Rat Facts, Identification, and Rat Control NYC and Beyond
Scientific Order: Rodentia
Genus: Rattus (true rats)
The Black Rat (Rattus Rattus)
The Norwegian Rat (Rattus Norvegicus)
Size: Rats are medium-sized rodents that seldom weigh over a pound.
Color: Generally brown or gray, but they can be black.
Commercial Rat Control NYC and Beyond
Signs of a Rat Infestation
Rats leave behind cone-shaped, dark brown droppings wherever they live. Rats also constantly chew on any relatively soft surfaces, such as cardboard, plastic, carpet, or even wood, creating bite marks. If rats chew on sensitive material, they could break or damage it!
Rats build nests out of any soft material they can transport and collect. They'll build these small, dirty nests in dark, cramped nooks and crannies. While accessing these nooks and crannies, the grease on rat's bodies may leave behind smudges on the walls.
Rat Control and Prevention
Start by protecting your garbage. Keep cans and dumpsters closed and fastened shut whenever you aren't using them. Take the garbage out to your dumpster every night, and keep it in closed plastic bags. Clean your dumpster around once a month.
Rodents like rats can enter cracks and gaps no larger than a dime. Typically, they find these gaps around frames, baseboard, utility lines, ventilation, and roofing. Look for and seal any draft-producing gaps with caulk.
Rat Facts and Identification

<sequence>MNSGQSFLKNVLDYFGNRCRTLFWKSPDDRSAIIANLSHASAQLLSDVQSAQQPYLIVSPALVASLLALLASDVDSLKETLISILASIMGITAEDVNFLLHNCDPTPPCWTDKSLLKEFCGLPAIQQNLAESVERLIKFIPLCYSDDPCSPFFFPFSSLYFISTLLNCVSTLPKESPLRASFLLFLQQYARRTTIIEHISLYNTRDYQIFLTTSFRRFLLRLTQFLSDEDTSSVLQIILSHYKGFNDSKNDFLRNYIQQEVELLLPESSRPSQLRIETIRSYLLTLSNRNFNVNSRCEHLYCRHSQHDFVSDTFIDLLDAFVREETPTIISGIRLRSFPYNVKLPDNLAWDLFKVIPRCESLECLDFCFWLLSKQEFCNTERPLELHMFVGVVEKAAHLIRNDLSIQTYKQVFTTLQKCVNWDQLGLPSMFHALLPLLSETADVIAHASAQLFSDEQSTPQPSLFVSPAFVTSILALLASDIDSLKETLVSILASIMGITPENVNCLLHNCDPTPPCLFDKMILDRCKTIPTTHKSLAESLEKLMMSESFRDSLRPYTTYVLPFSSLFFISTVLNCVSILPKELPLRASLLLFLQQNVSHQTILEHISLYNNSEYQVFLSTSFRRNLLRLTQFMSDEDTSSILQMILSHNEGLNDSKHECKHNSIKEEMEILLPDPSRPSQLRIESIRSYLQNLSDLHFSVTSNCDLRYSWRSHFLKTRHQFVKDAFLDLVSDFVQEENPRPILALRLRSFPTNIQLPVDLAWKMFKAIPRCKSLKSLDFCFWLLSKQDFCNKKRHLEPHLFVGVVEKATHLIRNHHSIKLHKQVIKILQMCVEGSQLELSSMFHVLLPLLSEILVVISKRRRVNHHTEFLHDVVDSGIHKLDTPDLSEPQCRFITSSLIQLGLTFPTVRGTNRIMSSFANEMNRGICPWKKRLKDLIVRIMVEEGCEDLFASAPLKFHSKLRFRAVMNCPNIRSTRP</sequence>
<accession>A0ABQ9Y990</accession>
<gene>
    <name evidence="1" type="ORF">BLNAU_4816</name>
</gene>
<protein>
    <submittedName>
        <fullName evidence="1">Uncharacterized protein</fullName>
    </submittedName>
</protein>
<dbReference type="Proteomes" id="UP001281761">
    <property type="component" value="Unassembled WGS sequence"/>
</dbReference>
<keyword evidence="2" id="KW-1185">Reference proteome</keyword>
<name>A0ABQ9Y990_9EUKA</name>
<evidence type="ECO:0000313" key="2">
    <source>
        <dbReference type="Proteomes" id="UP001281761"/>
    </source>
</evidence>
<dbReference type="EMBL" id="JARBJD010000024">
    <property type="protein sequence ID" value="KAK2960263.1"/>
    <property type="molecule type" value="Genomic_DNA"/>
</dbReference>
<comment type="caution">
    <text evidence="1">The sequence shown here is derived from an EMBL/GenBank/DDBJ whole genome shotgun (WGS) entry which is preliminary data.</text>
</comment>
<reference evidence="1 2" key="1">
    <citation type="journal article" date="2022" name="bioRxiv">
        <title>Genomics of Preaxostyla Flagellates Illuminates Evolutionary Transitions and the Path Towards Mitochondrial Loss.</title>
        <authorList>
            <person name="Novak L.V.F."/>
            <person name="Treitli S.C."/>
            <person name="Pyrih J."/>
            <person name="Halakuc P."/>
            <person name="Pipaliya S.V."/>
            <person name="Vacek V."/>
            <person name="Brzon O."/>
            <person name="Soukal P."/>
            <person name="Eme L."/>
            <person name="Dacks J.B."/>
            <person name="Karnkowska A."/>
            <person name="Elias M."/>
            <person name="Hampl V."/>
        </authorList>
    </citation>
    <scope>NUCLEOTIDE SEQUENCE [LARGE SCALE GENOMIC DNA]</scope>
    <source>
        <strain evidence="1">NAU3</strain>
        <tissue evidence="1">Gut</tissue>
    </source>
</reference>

Behavior and Diet
Rats are opportunistic omnivores. They'll eat whatever they can find wherever they can find it, though they tend to prefer grains, fruits, vegetables, seeds, and nuts. They prefer to rely on large quantities of food they can access easily.
Unlike mice, rats are not natural explorers. Instead, they tend to find and stick to pre-designated routes between their nests and food sources throughout a building. They often wear these routes down or leave behind markings along them over time.
Female rats typically give birth to eight to 10 pups per litter. They can also mate and give birth up to seven times in a single year. Rat gestation period is only 21 days. Like other mammals, rats are born helpless and must be nursed by their mothers.
Rat babies reach full sexual maturity in other around five weeks. Upon reaching maturity, they will immediately seek out other mates. Rats live for up to three years in ideal circumstances, though they'll often die sooner.
Rats instinctively avoid certain tastes and odors. However, no rat repellent has been discovered that eliminates an infestation.
Because rats have poor eyesight, they rely primarily on their sense of smell and taste to discern their surroundings.
Rats transmit a variety of diseases to humans and other animals (bacterial, protozoan and viral), parasites (worms) and ectoparasites (fleas, lice and mites).
NYC Health Rat Information Portal
US Fish and Wildlife Service Rats fact sheet
Illinois Department of Public Health Norway Rats Prevention and Control fact sheet
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